IF you notice any disparity between what the person advertised the tank as, compared to what it is after your inspection, then bring it up. If you see some scratches on the glass, and they didn’t mention this at all beforehand, then tell them. If you don’t mind the scratches too much, then still consider the deal, but see if they will bring down the price a little.

Classifieds to Avoid

Reptile tanks. A dead giveaway is if the tank includes a screen top. Reptile tank glass is sometimes thinner and has less bracing than standard aquariums.

I try to avoid any ads that look commercial in nature, as you will likely be paying some sort of markup in a commercial setting.

I also avoid ads that describe how much someone paid for their setup, paired with a request to make an offer. The reason is because it doesn’t matter if you paid $2000 for your 100g tank, it doesn’t make it worth anywhere near that, and I don’t want to insult them with a lowball offer.

These ads in particular often start out with a really high price, then as the days and weeks go by, they gradually drop as the person realizes that they paid way too much money for their setup at the pet store and can’t get rid of it for even close to their investment.

Classifieds to Look For

Garage sales/Moving sales. Garage sales can sometimes be good because people are usually selling their stuff that’s collecting dust, so they aren’t trying to get top dollar. Moving sales are good also, because even if the person has a high price at first, as their move date grows near, they may get desperate to sell the tank. I like to email offers to these people in particular, because they are most likely to reply to me if they have not gotten the tank sold at their asking price.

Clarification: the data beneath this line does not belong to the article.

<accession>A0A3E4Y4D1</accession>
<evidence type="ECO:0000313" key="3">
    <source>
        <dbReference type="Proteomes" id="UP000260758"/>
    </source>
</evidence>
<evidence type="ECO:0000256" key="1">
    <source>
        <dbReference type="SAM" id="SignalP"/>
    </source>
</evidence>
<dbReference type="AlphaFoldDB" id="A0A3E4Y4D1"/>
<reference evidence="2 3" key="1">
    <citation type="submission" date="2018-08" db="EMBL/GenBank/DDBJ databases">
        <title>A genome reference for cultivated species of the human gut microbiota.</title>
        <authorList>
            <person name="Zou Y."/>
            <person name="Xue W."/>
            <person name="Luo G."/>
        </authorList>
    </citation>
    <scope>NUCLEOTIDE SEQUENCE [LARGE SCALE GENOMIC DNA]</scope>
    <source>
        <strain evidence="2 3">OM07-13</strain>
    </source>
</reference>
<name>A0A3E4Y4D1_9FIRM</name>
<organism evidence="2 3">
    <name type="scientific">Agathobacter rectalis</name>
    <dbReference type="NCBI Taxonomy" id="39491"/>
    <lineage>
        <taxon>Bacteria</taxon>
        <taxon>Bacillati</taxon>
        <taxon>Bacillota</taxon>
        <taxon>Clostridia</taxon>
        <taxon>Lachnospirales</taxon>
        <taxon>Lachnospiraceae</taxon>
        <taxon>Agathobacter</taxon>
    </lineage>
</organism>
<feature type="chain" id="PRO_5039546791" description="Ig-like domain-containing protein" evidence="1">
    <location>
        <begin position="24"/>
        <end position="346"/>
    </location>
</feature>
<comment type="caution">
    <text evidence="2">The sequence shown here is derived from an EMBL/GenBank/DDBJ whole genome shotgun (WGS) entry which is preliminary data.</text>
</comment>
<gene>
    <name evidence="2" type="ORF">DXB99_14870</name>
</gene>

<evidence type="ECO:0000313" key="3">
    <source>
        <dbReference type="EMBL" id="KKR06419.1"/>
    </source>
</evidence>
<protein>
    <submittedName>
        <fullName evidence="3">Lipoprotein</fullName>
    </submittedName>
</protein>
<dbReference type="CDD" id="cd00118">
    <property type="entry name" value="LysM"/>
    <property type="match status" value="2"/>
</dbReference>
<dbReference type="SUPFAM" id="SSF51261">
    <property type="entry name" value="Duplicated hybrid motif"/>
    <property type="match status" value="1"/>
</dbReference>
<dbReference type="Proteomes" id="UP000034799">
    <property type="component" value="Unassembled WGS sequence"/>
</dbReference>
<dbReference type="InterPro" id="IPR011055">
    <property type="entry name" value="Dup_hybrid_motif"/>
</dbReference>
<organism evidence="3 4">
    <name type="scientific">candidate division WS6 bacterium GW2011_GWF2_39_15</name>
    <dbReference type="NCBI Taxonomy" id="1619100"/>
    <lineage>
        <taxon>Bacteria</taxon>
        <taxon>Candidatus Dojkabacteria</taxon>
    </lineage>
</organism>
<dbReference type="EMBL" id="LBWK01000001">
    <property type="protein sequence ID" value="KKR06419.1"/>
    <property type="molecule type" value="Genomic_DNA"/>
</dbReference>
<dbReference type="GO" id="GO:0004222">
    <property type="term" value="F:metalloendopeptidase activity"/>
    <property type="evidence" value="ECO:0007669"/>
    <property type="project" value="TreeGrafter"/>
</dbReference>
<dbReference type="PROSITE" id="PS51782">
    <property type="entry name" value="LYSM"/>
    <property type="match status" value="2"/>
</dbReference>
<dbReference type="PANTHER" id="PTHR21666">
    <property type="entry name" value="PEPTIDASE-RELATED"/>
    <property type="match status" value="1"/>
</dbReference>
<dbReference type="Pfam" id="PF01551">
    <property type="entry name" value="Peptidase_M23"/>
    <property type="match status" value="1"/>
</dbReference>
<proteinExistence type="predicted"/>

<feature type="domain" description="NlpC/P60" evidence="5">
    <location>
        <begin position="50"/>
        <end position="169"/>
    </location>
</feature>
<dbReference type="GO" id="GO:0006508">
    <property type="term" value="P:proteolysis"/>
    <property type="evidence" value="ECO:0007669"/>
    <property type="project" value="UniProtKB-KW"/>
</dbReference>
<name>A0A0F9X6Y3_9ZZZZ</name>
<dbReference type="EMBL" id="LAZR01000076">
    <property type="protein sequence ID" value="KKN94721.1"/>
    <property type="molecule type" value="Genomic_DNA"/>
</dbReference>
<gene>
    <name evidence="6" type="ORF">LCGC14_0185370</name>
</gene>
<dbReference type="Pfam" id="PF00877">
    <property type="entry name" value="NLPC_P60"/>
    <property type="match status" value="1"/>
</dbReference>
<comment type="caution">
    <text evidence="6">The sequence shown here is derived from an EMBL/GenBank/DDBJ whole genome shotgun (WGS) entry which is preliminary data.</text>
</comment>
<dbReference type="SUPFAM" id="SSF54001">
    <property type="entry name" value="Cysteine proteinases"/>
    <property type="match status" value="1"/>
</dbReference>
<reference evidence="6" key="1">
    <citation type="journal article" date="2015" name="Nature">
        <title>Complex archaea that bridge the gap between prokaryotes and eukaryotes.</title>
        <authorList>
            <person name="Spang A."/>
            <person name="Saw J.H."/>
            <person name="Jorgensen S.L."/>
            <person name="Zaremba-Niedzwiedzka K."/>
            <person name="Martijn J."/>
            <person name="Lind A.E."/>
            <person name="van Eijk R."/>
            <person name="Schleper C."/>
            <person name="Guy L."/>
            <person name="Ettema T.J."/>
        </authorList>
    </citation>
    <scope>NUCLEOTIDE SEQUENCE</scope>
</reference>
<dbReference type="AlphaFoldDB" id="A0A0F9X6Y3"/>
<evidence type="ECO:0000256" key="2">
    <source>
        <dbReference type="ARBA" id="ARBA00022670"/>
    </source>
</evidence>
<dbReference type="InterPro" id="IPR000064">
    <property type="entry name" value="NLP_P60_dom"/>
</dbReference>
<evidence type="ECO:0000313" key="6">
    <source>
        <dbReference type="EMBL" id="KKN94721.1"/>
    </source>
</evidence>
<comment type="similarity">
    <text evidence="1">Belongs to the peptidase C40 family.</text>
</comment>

Curb alerts – Of course, curb alerts are always good. Freebies are great. But don’t be shocked if the tank you go to pick up is either a) already gone , or b) in very bad condition. There’s a reason they are giving it away for free, of course.

Newly posted ads – Check the date, Check the date, Check the date! Respond to the newest ads first, as they are more likely to still be valid. People often forget to delete their listings after they are sold, so you may be wasting your time. That being said, at least send an email to those old listings just in case.

8-Magnum HOT filters for $10 each, all working, craigslist ad

If you see a newly posted ad and it looks like a great deal, JUMP ON IT! Send them an email asap. You don’t have to commit to anything, just try to be the first to make contact with them. Most people will give the first responder the first option at buying their item, so it’s important to contact them before anyone else does. And to be fair, if you are not interested in their item anymore, notify them immediately so that they don’t wait to see if you are buying it. With many of the deals I’ve gotten, it wasn’t because I was lucky, it was because I checked the ads constantly and contacted these sellers within minutes of their initial posting.

16-15g tanks for $70, all in good shape and backs painted, craigslist deal

40b's cleaned up and ready for action!

There’s always more to learn but I think this will get you off to a good start, best of luck in your search!

 

-David